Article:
Arbiter of public decency on TV resigns over private life

Lord Holme of Cheltenham resigned as chairman of the Broadcasting Standards Commission yesterday after lurid details about his private life were published.

Lord Holme of Cheltenham resigned as chairman of the Broadcasting Standards Commission yesterday after lurid details about his private life were published.

The Liberal Democrat peer, 64, who is married with grown-up children, admitted to a three-year affair with a younger woman, although he said the relationship was now over. The News of the World also alleged he had a second affair.

Lord Holme accused the Sunday tabloid of spying on the couple throughout the summer. "To attempt to continue in my role as an arbiter of standards in the face of this story would be wrong," he said. "I do not seek to excuse myself but, as I duly fall on my sword, I leave it to others to judge what effect this sort of journalism, based on spying, telephone interception and misappropriated private correspondence for commercial gain, has on the quality of our public life."

Lord Holme, a leading figure in his party, said that his wife would stand by him. "My wife, Kay, and I have been married for 42 years and she wants it to be known that, although she felt very hurt when I told her of my infidelity, she is nevertheless determined, as am I, that we shall stay together at the heart of our family."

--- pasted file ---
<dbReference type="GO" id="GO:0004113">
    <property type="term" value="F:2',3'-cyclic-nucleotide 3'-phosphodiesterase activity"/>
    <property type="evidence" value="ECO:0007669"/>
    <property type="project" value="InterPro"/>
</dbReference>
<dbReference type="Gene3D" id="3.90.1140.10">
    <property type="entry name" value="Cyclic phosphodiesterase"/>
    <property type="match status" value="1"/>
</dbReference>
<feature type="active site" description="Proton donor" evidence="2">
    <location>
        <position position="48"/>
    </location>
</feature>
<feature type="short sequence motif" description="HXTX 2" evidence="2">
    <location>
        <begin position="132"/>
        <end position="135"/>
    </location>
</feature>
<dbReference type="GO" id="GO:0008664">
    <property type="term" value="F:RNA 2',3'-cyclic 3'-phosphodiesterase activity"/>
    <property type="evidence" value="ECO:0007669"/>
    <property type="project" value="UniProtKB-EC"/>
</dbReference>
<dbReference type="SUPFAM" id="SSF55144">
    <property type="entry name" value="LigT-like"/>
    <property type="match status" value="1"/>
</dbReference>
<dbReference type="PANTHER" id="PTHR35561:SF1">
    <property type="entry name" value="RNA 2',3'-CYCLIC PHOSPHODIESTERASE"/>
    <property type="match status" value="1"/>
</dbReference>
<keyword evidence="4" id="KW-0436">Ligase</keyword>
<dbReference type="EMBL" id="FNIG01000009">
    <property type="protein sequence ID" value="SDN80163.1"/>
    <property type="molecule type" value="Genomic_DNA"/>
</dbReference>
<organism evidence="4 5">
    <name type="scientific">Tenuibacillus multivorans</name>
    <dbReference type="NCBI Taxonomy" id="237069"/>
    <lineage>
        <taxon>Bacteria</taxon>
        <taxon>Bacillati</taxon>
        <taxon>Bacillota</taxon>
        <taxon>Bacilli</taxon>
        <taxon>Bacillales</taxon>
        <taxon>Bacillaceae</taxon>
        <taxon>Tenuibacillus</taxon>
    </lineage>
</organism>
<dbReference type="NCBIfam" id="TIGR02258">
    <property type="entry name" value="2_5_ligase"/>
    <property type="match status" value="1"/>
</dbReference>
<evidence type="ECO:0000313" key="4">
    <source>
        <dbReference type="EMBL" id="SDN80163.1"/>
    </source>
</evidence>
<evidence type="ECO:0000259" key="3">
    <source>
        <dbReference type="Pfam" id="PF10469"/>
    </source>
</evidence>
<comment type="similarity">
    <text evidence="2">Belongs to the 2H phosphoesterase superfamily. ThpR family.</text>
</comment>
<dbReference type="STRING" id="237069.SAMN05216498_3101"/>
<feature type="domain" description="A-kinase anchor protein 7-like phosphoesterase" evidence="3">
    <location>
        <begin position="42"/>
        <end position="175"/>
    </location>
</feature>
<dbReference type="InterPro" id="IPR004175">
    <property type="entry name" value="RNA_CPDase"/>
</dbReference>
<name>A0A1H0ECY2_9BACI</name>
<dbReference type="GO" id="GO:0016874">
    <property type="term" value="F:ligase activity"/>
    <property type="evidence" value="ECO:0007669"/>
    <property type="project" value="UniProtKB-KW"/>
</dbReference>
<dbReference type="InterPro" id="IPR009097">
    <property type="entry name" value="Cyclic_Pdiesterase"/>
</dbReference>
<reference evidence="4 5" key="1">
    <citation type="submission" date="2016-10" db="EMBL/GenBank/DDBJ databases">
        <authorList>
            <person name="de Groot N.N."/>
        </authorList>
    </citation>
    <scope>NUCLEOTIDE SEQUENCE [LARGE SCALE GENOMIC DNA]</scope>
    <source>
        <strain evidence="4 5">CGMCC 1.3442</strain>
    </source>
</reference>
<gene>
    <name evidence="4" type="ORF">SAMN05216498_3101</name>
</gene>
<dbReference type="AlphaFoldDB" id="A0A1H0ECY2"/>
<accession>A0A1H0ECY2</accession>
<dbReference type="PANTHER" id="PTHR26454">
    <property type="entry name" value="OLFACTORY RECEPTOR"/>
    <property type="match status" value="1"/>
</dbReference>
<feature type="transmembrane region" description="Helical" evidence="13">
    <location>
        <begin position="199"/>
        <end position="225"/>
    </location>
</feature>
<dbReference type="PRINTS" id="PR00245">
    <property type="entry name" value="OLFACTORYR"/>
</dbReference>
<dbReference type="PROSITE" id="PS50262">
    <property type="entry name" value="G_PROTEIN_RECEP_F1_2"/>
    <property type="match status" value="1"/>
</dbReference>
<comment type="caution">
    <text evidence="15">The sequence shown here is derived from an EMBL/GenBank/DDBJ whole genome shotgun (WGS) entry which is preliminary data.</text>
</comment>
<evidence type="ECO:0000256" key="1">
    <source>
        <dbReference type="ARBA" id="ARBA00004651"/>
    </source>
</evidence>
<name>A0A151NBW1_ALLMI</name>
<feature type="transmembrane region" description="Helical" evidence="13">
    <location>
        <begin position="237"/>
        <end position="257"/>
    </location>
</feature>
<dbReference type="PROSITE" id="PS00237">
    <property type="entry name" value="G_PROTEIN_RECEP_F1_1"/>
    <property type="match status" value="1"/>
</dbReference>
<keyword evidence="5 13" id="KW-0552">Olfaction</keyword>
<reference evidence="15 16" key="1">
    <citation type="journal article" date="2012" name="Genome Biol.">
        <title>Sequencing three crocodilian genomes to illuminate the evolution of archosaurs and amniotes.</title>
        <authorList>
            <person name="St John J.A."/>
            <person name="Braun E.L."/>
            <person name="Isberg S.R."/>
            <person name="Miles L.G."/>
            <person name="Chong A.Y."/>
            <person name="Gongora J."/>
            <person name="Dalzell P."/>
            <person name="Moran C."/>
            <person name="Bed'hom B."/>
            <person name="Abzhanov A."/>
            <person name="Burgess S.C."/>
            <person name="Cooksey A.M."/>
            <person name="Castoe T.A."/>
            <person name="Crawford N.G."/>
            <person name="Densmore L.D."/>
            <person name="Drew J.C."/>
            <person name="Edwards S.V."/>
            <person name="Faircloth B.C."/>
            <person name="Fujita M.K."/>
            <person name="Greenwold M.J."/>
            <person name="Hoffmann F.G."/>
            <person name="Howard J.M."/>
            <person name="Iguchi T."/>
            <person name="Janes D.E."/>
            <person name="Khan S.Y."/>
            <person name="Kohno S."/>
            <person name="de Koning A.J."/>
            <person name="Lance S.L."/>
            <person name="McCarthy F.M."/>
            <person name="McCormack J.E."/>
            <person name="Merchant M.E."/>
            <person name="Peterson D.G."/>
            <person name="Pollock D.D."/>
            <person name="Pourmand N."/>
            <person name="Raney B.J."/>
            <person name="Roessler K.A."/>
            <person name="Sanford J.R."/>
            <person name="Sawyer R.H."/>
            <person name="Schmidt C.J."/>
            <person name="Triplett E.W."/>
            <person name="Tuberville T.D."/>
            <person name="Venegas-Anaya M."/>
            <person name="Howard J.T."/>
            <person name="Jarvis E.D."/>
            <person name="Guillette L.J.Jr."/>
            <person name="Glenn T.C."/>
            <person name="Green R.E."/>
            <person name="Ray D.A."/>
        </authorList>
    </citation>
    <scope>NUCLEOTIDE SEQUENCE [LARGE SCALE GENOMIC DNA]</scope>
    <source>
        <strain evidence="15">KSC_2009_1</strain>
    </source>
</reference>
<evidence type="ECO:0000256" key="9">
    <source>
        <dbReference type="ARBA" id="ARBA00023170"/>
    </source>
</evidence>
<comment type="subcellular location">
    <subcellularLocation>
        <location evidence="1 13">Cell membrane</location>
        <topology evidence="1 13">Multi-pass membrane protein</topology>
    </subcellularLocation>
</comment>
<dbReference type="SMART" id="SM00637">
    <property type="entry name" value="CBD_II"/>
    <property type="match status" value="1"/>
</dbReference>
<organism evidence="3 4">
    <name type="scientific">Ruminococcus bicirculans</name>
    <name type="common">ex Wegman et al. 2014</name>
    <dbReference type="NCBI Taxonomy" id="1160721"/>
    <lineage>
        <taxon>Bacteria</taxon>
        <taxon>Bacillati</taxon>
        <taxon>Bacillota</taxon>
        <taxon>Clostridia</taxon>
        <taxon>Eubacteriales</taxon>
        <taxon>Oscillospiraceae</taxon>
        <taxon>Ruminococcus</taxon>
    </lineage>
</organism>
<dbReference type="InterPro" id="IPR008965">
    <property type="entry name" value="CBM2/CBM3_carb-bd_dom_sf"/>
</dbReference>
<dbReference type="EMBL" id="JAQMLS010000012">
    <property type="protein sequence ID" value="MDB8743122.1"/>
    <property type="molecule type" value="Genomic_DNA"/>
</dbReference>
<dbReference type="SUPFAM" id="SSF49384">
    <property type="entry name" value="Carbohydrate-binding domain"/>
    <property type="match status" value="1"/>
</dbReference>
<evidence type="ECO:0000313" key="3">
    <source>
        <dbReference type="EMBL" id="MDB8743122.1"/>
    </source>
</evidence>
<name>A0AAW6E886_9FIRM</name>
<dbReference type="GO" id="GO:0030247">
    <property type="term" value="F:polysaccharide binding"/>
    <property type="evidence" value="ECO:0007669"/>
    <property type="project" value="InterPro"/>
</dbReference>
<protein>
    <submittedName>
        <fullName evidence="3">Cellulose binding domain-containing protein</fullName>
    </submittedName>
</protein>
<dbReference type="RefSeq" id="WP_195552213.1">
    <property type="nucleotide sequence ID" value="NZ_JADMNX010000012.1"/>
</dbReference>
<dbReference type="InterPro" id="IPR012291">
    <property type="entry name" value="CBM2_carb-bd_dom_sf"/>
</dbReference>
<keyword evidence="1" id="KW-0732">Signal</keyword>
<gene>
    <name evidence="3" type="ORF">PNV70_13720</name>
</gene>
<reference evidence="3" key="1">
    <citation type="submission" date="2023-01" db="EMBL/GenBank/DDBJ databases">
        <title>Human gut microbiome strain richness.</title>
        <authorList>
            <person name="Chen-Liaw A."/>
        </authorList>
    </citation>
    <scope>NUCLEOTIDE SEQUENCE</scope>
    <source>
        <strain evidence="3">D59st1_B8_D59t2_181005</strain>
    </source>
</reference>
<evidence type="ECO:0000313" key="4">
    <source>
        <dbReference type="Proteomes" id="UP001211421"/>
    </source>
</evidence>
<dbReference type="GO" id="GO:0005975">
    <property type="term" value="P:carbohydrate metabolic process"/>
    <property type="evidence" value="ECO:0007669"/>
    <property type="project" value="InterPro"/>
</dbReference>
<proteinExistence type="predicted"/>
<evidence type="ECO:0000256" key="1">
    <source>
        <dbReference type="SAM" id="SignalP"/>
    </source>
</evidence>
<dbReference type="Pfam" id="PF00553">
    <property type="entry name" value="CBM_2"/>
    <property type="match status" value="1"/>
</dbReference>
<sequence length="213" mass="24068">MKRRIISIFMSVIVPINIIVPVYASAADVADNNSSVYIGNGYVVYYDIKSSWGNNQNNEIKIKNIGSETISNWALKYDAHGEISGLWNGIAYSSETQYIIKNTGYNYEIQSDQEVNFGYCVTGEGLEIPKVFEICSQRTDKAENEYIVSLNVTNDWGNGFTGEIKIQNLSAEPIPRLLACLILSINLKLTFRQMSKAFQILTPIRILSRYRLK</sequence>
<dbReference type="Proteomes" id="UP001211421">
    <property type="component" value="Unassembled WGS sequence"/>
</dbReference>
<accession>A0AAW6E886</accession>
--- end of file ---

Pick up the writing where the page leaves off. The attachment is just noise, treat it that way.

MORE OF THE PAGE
Charles Kennedy, the Liberal Democrat leader, expressed sadness at Lord Holme's departure from the £49,000-a-year post. "Richard Holme has made an outstanding contribution over the years, not only to the Liberal Democrat cause, but to British public life as a whole."

Chris Smith, the Secretary of State for Culture, Media and Sport, said in a letter to the peer: "You have given strong and clear leadership to the commission and your contribution as chairman will be greatly missed as we take forward our reform of broadcasting and communication regulation."

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